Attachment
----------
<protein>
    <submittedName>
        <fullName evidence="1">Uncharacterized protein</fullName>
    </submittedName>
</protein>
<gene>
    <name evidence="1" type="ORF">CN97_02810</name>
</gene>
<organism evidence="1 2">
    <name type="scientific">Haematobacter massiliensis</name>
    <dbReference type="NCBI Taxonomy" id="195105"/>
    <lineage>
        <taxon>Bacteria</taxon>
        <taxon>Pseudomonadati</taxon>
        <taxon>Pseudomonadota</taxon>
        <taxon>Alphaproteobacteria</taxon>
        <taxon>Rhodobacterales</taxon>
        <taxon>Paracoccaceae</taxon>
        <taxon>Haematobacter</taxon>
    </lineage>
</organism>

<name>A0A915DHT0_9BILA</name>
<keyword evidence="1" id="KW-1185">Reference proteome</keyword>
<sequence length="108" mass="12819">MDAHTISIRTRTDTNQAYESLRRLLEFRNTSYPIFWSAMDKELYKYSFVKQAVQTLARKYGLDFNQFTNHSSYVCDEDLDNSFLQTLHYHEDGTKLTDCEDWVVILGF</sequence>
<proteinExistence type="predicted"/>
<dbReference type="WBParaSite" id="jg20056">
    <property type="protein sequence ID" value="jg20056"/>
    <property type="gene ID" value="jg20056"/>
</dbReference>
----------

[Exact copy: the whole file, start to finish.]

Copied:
<protein>
    <submittedName>
        <fullName evidence="1">Uncharacterized protein</fullName>
    </submittedName>
</protein>
<gene>
    <name evidence="1" type="ORF">CN97_02810</name>
</gene>
<organism evidence="1 2">
    <name type="scientific">Haematobacter massiliensis</name>
    <dbReference type="NCBI Taxonomy" id="195105"/>
    <lineage>
        <taxon>Bacteria</taxon>
        <taxon>Pseudomonadati</taxon>
        <taxon>Pseudomonadota</taxon>
        <taxon>Alphaproteobacteria</taxon>
        <taxon>Rhodobacterales</taxon>
        <taxon>Paracoccaceae</taxon>
        <taxon>Haematobacter</taxon>
    </lineage>
</organism>

<name>A0A915DHT0_9BILA</name>
<keyword evidence="1" id="KW-1185">Reference proteome</keyword>
<sequence length="108" mass="12819">MDAHTISIRTRTDTNQAYESLRRLLEFRNTSYPIFWSAMDKELYKYSFVKQAVQTLARKYGLDFNQFTNHSSYVCDEDLDNSFLQTLHYHEDGTKLTDCEDWVVILGF</sequence>
<proteinExistence type="predicted"/>
<dbReference type="WBParaSite" id="jg20056">
    <property type="protein sequence ID" value="jg20056"/>
    <property type="gene ID" value="jg20056"/>
</dbReference>